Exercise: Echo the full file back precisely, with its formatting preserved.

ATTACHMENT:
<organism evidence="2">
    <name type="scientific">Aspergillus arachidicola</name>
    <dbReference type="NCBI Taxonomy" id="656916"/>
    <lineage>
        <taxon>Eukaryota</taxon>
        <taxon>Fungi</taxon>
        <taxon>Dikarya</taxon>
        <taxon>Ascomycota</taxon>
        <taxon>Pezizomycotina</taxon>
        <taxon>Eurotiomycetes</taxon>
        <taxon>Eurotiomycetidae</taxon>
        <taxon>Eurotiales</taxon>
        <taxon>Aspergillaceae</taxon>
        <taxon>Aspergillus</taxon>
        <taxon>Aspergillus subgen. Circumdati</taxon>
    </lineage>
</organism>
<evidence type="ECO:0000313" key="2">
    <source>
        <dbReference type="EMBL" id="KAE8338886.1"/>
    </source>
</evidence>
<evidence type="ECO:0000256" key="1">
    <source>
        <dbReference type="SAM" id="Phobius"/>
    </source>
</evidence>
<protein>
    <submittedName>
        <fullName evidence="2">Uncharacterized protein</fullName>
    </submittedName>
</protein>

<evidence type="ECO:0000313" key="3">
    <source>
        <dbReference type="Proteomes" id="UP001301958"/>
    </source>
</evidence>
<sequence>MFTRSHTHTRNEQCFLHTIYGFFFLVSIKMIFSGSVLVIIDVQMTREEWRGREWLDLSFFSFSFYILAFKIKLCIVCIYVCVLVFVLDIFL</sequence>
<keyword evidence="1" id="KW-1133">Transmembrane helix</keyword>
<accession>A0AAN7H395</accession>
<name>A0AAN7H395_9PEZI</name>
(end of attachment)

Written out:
<organism evidence="2">
    <name type="scientific">Aspergillus arachidicola</name>
    <dbReference type="NCBI Taxonomy" id="656916"/>
    <lineage>
        <taxon>Eukaryota</taxon>
        <taxon>Fungi</taxon>
        <taxon>Dikarya</taxon>
        <taxon>Ascomycota</taxon>
        <taxon>Pezizomycotina</taxon>
        <taxon>Eurotiomycetes</taxon>
        <taxon>Eurotiomycetidae</taxon>
        <taxon>Eurotiales</taxon>
        <taxon>Aspergillaceae</taxon>
        <taxon>Aspergillus</taxon>
        <taxon>Aspergillus subgen. Circumdati</taxon>
    </lineage>
</organism>
<evidence type="ECO:0000313" key="2">
    <source>
        <dbReference type="EMBL" id="KAE8338886.1"/>
    </source>
</evidence>
<evidence type="ECO:0000256" key="1">
    <source>
        <dbReference type="SAM" id="Phobius"/>
    </source>
</evidence>
<protein>
    <submittedName>
        <fullName evidence="2">Uncharacterized protein</fullName>
    </submittedName>
</protein>

<evidence type="ECO:0000313" key="3">
    <source>
        <dbReference type="Proteomes" id="UP001301958"/>
    </source>
</evidence>
<sequence>MFTRSHTHTRNEQCFLHTIYGFFFLVSIKMIFSGSVLVIIDVQMTREEWRGREWLDLSFFSFSFYILAFKIKLCIVCIYVCVLVFVLDIFL</sequence>
<keyword evidence="1" id="KW-1133">Transmembrane helix</keyword>
<accession>A0AAN7H395</accession>
<name>A0AAN7H395_9PEZI</name>